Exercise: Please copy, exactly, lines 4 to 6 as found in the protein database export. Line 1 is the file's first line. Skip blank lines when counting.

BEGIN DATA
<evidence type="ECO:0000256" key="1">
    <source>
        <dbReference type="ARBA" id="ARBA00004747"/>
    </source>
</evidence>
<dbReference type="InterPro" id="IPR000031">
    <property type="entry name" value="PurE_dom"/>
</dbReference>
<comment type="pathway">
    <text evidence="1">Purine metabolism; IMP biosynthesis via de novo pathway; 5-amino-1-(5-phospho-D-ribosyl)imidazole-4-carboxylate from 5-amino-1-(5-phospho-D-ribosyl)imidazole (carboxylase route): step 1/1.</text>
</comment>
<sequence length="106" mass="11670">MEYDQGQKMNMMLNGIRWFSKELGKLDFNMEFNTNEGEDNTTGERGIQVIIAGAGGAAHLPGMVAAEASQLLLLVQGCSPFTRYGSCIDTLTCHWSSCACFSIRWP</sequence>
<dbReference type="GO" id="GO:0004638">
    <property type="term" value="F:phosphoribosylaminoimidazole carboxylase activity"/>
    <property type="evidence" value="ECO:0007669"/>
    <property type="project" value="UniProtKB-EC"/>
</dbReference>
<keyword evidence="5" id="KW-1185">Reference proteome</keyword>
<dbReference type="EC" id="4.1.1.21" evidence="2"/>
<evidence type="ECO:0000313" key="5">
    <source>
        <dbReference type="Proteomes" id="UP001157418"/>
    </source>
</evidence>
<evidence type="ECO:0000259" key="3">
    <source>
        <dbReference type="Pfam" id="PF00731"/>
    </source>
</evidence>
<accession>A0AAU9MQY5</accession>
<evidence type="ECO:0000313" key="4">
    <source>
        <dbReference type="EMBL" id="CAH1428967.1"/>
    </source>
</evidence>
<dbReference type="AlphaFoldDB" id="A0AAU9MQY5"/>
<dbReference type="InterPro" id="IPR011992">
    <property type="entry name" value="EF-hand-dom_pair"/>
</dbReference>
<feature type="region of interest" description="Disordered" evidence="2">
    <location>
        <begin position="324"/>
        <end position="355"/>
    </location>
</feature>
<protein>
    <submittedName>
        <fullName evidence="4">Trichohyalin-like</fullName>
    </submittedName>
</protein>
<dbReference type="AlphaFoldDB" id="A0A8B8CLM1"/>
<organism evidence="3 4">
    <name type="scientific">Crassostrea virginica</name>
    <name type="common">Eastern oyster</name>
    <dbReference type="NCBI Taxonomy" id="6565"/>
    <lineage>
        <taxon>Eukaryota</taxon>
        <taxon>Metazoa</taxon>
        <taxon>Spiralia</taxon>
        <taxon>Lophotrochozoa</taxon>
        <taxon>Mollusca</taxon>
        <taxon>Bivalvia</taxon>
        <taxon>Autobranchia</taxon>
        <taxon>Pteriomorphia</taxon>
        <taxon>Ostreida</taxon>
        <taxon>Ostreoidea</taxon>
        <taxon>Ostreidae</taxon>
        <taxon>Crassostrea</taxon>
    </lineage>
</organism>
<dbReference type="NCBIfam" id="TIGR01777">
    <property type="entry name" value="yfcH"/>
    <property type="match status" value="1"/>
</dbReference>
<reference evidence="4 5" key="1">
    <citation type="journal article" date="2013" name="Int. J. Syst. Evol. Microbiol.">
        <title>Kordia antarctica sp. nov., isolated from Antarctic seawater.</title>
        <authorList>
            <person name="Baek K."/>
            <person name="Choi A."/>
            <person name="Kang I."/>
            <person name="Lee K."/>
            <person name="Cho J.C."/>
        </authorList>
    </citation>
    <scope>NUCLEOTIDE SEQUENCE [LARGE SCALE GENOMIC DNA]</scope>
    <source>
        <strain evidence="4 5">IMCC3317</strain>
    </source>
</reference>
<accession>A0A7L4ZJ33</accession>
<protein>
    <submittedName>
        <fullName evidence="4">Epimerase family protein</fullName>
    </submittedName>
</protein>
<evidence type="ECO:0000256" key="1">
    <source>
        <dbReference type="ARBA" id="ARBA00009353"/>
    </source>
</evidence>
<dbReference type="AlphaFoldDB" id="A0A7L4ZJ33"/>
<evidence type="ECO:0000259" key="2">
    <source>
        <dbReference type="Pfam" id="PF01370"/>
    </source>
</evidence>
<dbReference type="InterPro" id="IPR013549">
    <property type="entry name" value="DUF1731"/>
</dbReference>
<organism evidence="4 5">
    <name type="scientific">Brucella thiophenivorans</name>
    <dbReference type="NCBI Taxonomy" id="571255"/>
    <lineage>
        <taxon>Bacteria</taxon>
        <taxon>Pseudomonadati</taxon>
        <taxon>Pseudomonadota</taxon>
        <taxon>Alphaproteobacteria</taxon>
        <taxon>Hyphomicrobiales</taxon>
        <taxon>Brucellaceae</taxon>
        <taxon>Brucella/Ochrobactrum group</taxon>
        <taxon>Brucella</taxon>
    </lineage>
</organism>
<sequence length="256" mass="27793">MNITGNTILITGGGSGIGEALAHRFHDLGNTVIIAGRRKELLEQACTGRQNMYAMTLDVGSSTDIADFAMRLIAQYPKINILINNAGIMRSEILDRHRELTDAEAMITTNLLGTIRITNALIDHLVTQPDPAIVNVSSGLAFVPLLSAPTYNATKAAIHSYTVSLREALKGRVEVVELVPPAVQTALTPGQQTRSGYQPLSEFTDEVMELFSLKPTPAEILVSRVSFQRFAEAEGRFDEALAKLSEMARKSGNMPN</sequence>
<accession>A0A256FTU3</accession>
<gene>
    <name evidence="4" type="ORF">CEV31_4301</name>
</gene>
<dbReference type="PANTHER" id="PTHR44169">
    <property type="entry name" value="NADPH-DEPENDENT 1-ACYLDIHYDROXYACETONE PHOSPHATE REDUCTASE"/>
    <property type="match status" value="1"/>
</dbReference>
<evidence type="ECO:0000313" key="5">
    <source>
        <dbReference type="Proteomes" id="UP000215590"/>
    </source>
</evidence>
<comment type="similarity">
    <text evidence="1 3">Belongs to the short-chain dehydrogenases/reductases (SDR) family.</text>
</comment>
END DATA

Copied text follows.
    </source>
</evidence>
<dbReference type="InterPro" id="IPR000031">